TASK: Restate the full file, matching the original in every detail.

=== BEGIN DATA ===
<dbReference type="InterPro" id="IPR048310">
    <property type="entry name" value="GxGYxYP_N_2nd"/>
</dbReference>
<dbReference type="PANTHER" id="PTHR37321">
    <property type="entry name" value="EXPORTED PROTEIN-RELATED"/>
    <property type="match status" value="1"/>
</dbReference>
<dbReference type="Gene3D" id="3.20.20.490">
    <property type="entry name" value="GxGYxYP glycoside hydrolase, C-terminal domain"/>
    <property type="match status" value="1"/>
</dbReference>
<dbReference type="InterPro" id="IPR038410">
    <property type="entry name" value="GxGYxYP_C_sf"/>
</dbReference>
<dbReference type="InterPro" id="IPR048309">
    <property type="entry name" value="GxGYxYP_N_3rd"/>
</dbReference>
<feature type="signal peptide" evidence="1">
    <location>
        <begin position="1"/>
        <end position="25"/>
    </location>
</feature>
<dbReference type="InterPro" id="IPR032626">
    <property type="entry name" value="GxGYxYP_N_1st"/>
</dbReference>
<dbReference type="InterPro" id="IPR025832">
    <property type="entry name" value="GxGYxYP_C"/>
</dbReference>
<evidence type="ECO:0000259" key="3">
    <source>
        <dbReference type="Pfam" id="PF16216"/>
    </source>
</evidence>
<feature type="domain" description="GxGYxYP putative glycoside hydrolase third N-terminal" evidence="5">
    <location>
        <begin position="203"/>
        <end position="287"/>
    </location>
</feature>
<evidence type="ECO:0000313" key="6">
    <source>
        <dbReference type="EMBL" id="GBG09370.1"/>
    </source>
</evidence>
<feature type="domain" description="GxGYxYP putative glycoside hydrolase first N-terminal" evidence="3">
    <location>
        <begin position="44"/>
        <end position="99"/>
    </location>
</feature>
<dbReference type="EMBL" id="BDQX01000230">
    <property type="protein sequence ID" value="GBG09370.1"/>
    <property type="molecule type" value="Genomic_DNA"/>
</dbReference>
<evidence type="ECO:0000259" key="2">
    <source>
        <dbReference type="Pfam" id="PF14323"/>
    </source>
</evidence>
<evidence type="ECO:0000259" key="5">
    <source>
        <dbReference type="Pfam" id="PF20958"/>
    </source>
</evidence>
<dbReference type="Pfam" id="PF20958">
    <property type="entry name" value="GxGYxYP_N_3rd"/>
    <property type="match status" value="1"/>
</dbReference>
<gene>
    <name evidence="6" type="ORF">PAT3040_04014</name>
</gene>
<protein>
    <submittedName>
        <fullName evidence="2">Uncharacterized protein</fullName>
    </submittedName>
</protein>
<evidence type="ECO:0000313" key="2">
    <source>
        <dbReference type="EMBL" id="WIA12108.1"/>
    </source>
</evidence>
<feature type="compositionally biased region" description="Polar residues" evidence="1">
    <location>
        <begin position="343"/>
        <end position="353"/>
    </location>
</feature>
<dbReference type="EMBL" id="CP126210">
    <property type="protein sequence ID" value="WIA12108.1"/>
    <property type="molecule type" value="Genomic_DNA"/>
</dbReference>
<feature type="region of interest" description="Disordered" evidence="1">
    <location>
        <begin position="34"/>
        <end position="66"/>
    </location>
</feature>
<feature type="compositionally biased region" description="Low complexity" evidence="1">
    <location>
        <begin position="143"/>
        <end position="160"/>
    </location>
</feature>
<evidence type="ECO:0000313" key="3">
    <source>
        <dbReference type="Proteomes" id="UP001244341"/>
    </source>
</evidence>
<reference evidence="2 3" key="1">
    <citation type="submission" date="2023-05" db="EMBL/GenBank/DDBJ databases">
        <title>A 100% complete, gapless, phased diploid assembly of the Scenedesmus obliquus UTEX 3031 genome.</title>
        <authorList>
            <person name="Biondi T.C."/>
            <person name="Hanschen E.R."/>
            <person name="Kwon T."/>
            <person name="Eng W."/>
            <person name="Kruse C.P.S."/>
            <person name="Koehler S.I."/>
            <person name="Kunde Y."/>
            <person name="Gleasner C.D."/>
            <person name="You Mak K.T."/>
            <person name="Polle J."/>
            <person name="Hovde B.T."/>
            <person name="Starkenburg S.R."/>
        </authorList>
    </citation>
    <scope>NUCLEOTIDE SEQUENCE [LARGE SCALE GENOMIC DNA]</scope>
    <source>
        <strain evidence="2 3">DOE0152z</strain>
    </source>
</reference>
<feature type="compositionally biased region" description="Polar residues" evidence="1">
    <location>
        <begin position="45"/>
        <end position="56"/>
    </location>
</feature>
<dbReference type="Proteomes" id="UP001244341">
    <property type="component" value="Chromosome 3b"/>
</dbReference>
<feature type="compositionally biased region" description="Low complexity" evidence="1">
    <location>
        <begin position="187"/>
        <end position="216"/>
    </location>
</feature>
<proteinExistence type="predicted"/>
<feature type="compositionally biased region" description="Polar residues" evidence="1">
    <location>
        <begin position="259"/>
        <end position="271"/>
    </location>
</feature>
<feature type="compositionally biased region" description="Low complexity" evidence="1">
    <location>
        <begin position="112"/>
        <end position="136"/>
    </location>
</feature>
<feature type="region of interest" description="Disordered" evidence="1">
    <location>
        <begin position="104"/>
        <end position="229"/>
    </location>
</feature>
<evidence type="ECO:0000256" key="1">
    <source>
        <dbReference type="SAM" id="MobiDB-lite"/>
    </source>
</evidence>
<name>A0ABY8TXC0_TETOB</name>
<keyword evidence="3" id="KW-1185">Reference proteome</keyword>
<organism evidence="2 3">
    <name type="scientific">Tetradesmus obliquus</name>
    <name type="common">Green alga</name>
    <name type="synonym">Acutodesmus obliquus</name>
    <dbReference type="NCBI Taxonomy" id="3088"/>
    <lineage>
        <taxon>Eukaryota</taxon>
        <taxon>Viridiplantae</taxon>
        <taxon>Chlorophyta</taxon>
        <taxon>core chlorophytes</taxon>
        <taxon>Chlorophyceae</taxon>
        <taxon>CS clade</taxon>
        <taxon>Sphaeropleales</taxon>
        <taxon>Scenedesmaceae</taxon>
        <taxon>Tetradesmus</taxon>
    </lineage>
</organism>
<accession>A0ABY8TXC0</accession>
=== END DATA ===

<dbReference type="InterPro" id="IPR048310">
    <property type="entry name" value="GxGYxYP_N_2nd"/>
</dbReference>
<dbReference type="PANTHER" id="PTHR37321">
    <property type="entry name" value="EXPORTED PROTEIN-RELATED"/>
    <property type="match status" value="1"/>
</dbReference>
<dbReference type="Gene3D" id="3.20.20.490">
    <property type="entry name" value="GxGYxYP glycoside hydrolase, C-terminal domain"/>
    <property type="match status" value="1"/>
</dbReference>
<dbReference type="InterPro" id="IPR038410">
    <property type="entry name" value="GxGYxYP_C_sf"/>
</dbReference>
<dbReference type="InterPro" id="IPR048309">
    <property type="entry name" value="GxGYxYP_N_3rd"/>
</dbReference>
<feature type="signal peptide" evidence="1">
    <location>
        <begin position="1"/>
        <end position="25"/>
    </location>
</feature>
<dbReference type="InterPro" id="IPR032626">
    <property type="entry name" value="GxGYxYP_N_1st"/>
</dbReference>
<dbReference type="InterPro" id="IPR025832">
    <property type="entry name" value="GxGYxYP_C"/>
</dbReference>
<evidence type="ECO:0000259" key="3">
    <source>
        <dbReference type="Pfam" id="PF16216"/>
    </source>
</evidence>
<feature type="domain" description="GxGYxYP putative glycoside hydrolase third N-terminal" evidence="5">
    <location>
        <begin position="203"/>
        <end position="287"/>
    </location>
</feature>
<evidence type="ECO:0000313" key="6">
    <source>
        <dbReference type="EMBL" id="GBG09370.1"/>
    </source>
</evidence>
<feature type="domain" description="GxGYxYP putative glycoside hydrolase first N-terminal" evidence="3">
    <location>
        <begin position="44"/>
        <end position="99"/>
    </location>
</feature>
<dbReference type="EMBL" id="BDQX01000230">
    <property type="protein sequence ID" value="GBG09370.1"/>
    <property type="molecule type" value="Genomic_DNA"/>
</dbReference>
<evidence type="ECO:0000259" key="2">
    <source>
        <dbReference type="Pfam" id="PF14323"/>
    </source>
</evidence>
<evidence type="ECO:0000259" key="5">
    <source>
        <dbReference type="Pfam" id="PF20958"/>
    </source>
</evidence>
<dbReference type="Pfam" id="PF20958">
    <property type="entry name" value="GxGYxYP_N_3rd"/>
    <property type="match status" value="1"/>
</dbReference>
<gene>
    <name evidence="6" type="ORF">PAT3040_04014</name>
</gene>
<protein>
    <submittedName>
        <fullName evidence="2">Uncharacterized protein</fullName>
    </submittedName>
</protein>
<evidence type="ECO:0000313" key="2">
    <source>
        <dbReference type="EMBL" id="WIA12108.1"/>
    </source>
</evidence>
<feature type="compositionally biased region" description="Polar residues" evidence="1">
    <location>
        <begin position="343"/>
        <end position="353"/>
    </location>
</feature>
<dbReference type="EMBL" id="CP126210">
    <property type="protein sequence ID" value="WIA12108.1"/>
    <property type="molecule type" value="Genomic_DNA"/>
</dbReference>
<feature type="region of interest" description="Disordered" evidence="1">
    <location>
        <begin position="34"/>
        <end position="66"/>
    </location>
</feature>
<feature type="compositionally biased region" description="Low complexity" evidence="1">
    <location>
        <begin position="143"/>
        <end position="160"/>
    </location>
</feature>
<evidence type="ECO:0000313" key="3">
    <source>
        <dbReference type="Proteomes" id="UP001244341"/>
    </source>
</evidence>
<reference evidence="2 3" key="1">
    <citation type="submission" date="2023-05" db="EMBL/GenBank/DDBJ databases">
        <title>A 100% complete, gapless, phased diploid assembly of the Scenedesmus obliquus UTEX 3031 genome.</title>
        <authorList>
            <person name="Biondi T.C."/>
            <person name="Hanschen E.R."/>
            <person name="Kwon T."/>
            <person name="Eng W."/>
            <person name="Kruse C.P.S."/>
            <person name="Koehler S.I."/>
            <person name="Kunde Y."/>
            <person name="Gleasner C.D."/>
            <person name="You Mak K.T."/>
            <person name="Polle J."/>
            <person name="Hovde B.T."/>
            <person name="Starkenburg S.R."/>
        </authorList>
    </citation>
    <scope>NUCLEOTIDE SEQUENCE [LARGE SCALE GENOMIC DNA]</scope>
    <source>
        <strain evidence="2 3">DOE0152z</strain>
    </source>
</reference>
<feature type="compositionally biased region" description="Polar residues" evidence="1">
    <location>
        <begin position="45"/>
        <end position="56"/>
    </location>
</feature>
<dbReference type="Proteomes" id="UP001244341">
    <property type="component" value="Chromosome 3b"/>
</dbReference>
<feature type="compositionally biased region" description="Low complexity" evidence="1">
    <location>
        <begin position="187"/>
        <end position="216"/>
    </location>
</feature>
<proteinExistence type="predicted"/>
<feature type="compositionally biased region" description="Polar residues" evidence="1">
    <location>
        <begin position="259"/>
        <end position="271"/>
    </location>
</feature>
<feature type="compositionally biased region" description="Low complexity" evidence="1">
    <location>
        <begin position="112"/>
        <end position="136"/>
    </location>
</feature>
<feature type="region of interest" description="Disordered" evidence="1">
    <location>
        <begin position="104"/>
        <end position="229"/>
    </location>
</feature>
<evidence type="ECO:0000256" key="1">
    <source>
        <dbReference type="SAM" id="MobiDB-lite"/>
    </source>
</evidence>
<name>A0ABY8TXC0_TETOB</name>
<keyword evidence="3" id="KW-1185">Reference proteome</keyword>
<organism evidence="2 3">
    <name type="scientific">Tetradesmus obliquus</name>
    <name type="common">Green alga</name>
    <name type="synonym">Acutodesmus obliquus</name>
    <dbReference type="NCBI Taxonomy" id="3088"/>
    <lineage>
        <taxon>Eukaryota</taxon>
        <taxon>Viridiplantae</taxon>
        <taxon>Chlorophyta</taxon>
        <taxon>core chlorophytes</taxon>
        <taxon>Chlorophyceae</taxon>
        <taxon>CS clade</taxon>
        <taxon>Sphaeropleales</taxon>
        <taxon>Scenedesmaceae</taxon>
        <taxon>Tetradesmus</taxon>
    </lineage>
</organism>
<accession>A0ABY8TXC0</accession>